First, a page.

The American Cyclopædia (1879)/Pizarro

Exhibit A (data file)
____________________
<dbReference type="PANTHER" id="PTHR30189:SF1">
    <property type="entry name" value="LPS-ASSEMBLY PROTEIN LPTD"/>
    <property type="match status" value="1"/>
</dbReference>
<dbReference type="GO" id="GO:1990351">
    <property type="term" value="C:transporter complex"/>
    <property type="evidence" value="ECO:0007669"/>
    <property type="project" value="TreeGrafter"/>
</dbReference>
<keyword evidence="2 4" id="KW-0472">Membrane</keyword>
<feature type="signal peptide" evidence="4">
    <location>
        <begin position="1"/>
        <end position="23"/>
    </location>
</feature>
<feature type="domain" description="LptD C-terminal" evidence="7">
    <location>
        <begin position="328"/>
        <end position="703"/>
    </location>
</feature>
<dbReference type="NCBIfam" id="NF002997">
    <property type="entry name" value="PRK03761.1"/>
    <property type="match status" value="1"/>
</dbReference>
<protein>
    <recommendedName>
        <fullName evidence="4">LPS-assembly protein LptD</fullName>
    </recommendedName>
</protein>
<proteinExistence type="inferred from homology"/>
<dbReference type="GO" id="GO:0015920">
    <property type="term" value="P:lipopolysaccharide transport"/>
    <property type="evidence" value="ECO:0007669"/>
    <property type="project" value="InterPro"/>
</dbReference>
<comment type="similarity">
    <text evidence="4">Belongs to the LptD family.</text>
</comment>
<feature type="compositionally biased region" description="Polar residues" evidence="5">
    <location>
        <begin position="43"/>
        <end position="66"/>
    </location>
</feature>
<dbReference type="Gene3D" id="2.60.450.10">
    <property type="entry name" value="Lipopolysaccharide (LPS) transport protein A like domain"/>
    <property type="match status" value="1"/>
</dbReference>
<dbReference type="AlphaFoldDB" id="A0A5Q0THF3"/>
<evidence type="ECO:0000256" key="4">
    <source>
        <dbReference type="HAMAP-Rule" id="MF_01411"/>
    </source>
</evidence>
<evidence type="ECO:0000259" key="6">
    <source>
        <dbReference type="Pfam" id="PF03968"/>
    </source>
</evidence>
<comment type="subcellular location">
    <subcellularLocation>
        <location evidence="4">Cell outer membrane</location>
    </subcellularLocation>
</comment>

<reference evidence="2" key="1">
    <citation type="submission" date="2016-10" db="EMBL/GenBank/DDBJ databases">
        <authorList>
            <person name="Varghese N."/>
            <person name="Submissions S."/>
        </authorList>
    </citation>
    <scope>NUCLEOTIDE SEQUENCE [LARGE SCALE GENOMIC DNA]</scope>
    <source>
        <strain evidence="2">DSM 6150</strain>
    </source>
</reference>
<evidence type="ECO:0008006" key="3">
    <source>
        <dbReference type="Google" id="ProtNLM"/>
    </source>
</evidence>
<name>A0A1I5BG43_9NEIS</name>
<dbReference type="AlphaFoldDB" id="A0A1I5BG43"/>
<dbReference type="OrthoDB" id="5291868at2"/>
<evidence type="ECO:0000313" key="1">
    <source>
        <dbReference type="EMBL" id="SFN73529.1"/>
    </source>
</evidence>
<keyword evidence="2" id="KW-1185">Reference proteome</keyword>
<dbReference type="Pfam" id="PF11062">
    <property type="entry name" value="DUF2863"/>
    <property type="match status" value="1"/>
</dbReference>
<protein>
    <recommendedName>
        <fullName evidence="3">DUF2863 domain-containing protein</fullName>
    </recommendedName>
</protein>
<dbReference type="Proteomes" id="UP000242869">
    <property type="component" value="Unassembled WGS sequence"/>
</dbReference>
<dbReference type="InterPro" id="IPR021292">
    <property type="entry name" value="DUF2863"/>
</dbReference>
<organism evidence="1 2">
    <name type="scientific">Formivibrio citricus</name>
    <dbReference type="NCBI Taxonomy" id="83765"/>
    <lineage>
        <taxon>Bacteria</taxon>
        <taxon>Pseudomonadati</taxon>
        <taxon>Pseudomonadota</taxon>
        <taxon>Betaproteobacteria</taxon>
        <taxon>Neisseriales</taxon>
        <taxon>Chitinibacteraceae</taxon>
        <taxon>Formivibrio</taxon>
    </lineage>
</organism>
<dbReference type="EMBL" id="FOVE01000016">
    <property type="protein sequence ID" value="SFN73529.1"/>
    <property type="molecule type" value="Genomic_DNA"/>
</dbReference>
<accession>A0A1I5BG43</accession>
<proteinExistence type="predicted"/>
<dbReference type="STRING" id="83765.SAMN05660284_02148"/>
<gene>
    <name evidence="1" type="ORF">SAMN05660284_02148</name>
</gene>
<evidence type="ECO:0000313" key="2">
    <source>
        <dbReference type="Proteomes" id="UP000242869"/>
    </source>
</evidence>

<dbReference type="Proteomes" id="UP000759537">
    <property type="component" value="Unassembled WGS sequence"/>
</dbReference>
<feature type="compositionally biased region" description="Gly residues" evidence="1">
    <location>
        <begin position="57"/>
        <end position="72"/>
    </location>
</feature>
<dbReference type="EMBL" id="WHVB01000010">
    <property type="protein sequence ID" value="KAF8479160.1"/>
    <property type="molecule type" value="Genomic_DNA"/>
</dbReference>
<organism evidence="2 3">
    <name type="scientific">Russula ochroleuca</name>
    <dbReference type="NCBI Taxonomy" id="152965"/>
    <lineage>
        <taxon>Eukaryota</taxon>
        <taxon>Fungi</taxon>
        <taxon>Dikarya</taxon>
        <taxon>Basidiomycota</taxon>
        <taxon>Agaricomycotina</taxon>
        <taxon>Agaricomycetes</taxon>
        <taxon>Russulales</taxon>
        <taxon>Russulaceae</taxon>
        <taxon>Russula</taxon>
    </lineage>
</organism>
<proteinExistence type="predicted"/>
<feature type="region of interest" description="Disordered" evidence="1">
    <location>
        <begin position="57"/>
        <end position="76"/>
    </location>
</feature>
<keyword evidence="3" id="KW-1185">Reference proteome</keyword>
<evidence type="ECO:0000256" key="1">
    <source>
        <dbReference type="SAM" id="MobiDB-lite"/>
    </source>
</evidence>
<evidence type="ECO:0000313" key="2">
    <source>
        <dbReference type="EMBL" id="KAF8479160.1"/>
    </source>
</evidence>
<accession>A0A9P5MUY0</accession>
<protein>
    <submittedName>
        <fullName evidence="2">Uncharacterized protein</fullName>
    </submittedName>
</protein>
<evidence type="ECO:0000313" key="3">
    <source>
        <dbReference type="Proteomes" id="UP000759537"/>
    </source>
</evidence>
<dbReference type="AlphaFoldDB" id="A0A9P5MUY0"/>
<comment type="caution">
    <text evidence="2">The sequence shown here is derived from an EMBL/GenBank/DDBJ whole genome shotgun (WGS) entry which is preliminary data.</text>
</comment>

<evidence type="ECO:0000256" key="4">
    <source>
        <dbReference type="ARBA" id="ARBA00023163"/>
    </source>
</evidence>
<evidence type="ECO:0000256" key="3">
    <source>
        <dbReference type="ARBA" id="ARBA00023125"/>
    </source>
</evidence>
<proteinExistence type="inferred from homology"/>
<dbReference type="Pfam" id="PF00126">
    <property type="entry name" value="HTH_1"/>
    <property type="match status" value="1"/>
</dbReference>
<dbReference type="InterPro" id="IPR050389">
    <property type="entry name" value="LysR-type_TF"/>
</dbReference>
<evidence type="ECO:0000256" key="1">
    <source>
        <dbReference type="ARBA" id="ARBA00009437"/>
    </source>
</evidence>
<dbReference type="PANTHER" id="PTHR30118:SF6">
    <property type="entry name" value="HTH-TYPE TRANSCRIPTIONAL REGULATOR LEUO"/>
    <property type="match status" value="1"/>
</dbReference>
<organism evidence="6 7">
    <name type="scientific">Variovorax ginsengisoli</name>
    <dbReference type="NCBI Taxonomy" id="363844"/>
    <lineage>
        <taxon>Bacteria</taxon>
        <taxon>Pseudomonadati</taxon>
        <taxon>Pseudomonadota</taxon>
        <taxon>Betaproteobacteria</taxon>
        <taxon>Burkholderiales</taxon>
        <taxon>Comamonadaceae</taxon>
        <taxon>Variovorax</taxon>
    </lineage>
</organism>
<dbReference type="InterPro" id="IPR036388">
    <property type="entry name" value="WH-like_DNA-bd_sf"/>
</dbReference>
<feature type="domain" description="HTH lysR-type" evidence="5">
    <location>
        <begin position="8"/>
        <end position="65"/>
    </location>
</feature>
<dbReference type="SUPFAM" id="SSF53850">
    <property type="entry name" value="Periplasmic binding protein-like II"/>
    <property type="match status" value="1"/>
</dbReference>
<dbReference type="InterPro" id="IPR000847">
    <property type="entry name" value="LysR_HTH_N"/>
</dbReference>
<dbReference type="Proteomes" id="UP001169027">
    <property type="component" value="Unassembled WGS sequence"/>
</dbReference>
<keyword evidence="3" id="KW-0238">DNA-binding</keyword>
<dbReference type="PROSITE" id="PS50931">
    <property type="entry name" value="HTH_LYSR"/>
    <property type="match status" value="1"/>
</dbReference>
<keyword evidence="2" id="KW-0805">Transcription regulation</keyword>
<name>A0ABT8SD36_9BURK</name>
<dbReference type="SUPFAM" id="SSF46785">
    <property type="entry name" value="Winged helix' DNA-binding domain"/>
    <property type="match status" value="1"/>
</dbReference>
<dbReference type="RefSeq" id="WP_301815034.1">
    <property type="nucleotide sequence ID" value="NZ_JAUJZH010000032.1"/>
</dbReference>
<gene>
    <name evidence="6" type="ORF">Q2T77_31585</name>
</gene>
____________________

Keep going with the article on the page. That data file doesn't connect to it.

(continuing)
PIZARRO. I. Francisco, a Spanish adventurer, born in Trujillo, Estremadura, about 1471, assassinated in Lima, Peru, June 26, 1541. He was an illegitimate son of Gonzalo Pizarro, a colonel of infantry, and of Francisca Gonzales. He received little care from his parents, and in his early years was a swineherd; but he embarked with some adventurers at Seville for the new world. In 1510 he joined an expedition from Hispaniola to Uraba in Terra Firma, under Alonso de Ojeda, who on quitting the settlement in search of supplies left Pizarro in command. Afterward he was associated with Balboa in establishing the settlement at Darien, and after Balboa's death Governor Pedrarias employed him in several military expeditions. In 1515 he was sent with a small company across the isthmus to traffic with the natives, and when Panama was made the capital he established himself near the city on a tract of land which he cultivated by the labor of Indian slaves. A few years afterward he formed an association with Hernando de Luque, a priest possessed of considerable money, and with Diego de Almagro, an adventurer and soldier, and they fitted out an expedition for exploration and conquest along the southern coast. They purchased a vessel, and in November, 1524, Pizarro embarked with 100 adventurers from Panama and sailed southward, Almagro following in a smaller vessel with about 70 men. Neither voyage was successful, and after running for several hundred miles down the coast of New Granada, sustaining terrible hardships and losing several men in their attempts to penetrate the interior, both commanders returned to the isthmus with a small quantity of gold obtained from the natives. They brought intelligence of the existence of the rich empire of Peru, and after a long controversy with Pedrarias received permission to make a second attempt. For this expedition only 160 men could be mustered. Their first exploit was to plunder a small village on the river San Juan, where they got some gold, with which Almagro returned to Panama for recruits, while Pizarro established himself on the coast. Almagro returned with 80 men, but the force was insufficient for the conquest, and he again went to Panama for reënforcements, while Pizarro continued to explore the coast. Pedro de los Rios, who had succeeded Pedrarias as governor of Panama, refusing to grant any further assistance, Pizarro, after various adventures, returned to that city, and went thence to Spain to ask for aid from the crown, taking with him as vouchers several natives of Peru, a few llamas, and many gold and silver articles of Peruvian manufacture. He reached Seville early in the summer of 1528, and on landing was imprisoned for debt; but Charles V. ordered his release, and received him at court with distinguished favor. On July 26, 1529, a capitulacion or commission was granted to him conveying the right of discovery and conquest in Peru, with the title and rank of governor and captain general of the province, together with those of adelantado and alguacil mayor for life and a salary of 725,000 maravedis. On his part he agreed within six months to raise and equip a force of 250 men for the conquest of Peru. Accompanied by four of his brothers, Pizarro recrossed the Atlantic in January, 1530, and a year later sailed from Panama with three vessels, 180 men, and 27 horses, on his final and successful expedition against the empire of the incas. (See Peru.) A quarrel between Pizarro and Almagro, the latter complaining that Pizarro had appropriated to himself an undue share of the honors and emoluments, at length became a civil war, in which Almagro was captured and put to death (1538). The contest was continued by Diego Almagro, his son by an Indian woman. This faction attacked Pizarro in his palace and killed him in a desperate affray, in which three of their number fell beneath his sword. He left two children by a daughter of the inca Atahuallpa. His descendants, bearing the title of marquis of the conquest, are still to be found at Trujillo in Spain. Pizarro was tall, well formed, with a pleasing countenance, a soldier-like bearing, and a commanding presence. Though grasping in the acquisition of money, he was liberal in its use, and not only gave largely to his followers, but expended most of the vast treasures of which he plundered the incas in public buildings and improvements. Lima and several other cities were founded by him. He never learned to read or write, but could sign his name. He was cruel, cunning, and perfidious, and his chief merits were courage and fortitude. II. Gonzalo, youngest brother of the preceding by the same father but another mother, and also illegitimate, born in Trujillo about 1506, executed at Cuzco in 1548. He was an excellent marksman, horseman, draughtsman, fencer, and lancer, but was wholly uneducated except in the art of war. He was appointed governor of Quito in 1540, and led an expedition across the Andes, which resulted in the discovery of the head waters of the Amazon and the descent of that stream to the ocean by Orellana, one of his officers. After the assassination of his brother he raised an army and rebelled against the viceroy, Blasco Nuñez. He was supported by many of the colonists and royalist soldiers, drove the viceroy from Lima, and on Jan. 18, 1546, defeated him in a battle near Quito in which Nuñez was slain. This victory gave Pizarro for a while the undisputed mastery of Peru. But in 1547 he was attacked by the royal forces under Pedro de la Gasca, who was sent from Spain to suppress the rebellion. After various encounters Pizarro was deserted by some of his followers, was defeated, taken prisoner, and beheaded. III. Hernando, elder brother of the two preceding, born about 1465, died about 1565. He was the legitimate son of Col. Pizarro by a lady of good family, was well educated, and served in the wars in Italy under Gonsalvo de Cordova. He took an important part in the conquest of Peru, and in 1533 set out for Spain with the royal share of the booty, arriving in January, 1534. The king made him a knight of Santiago and empowered him to equip an armament at Seville. Hernando recrossed the ocean with a large and well appointed fleet, and after his arrival in Peru was appointed governor of Cuzco, which he defended for five months against a host of Indian warriors. Subsequently, in the hostilities with Almagro, he was taken prisoner, but was finally set at liberty. A few months later Almagro fell into the hands of Hernando and was put to death by his order. In 1539 Hernando went to Spain, carrying with him a great quantity of gold. He was coldly received, and, though no formal sentence was pronounced against him, was imprisoned for 20 years in the fortress of Medina del Campo, from which he was dismissed in 1560 when nearly 100 years old.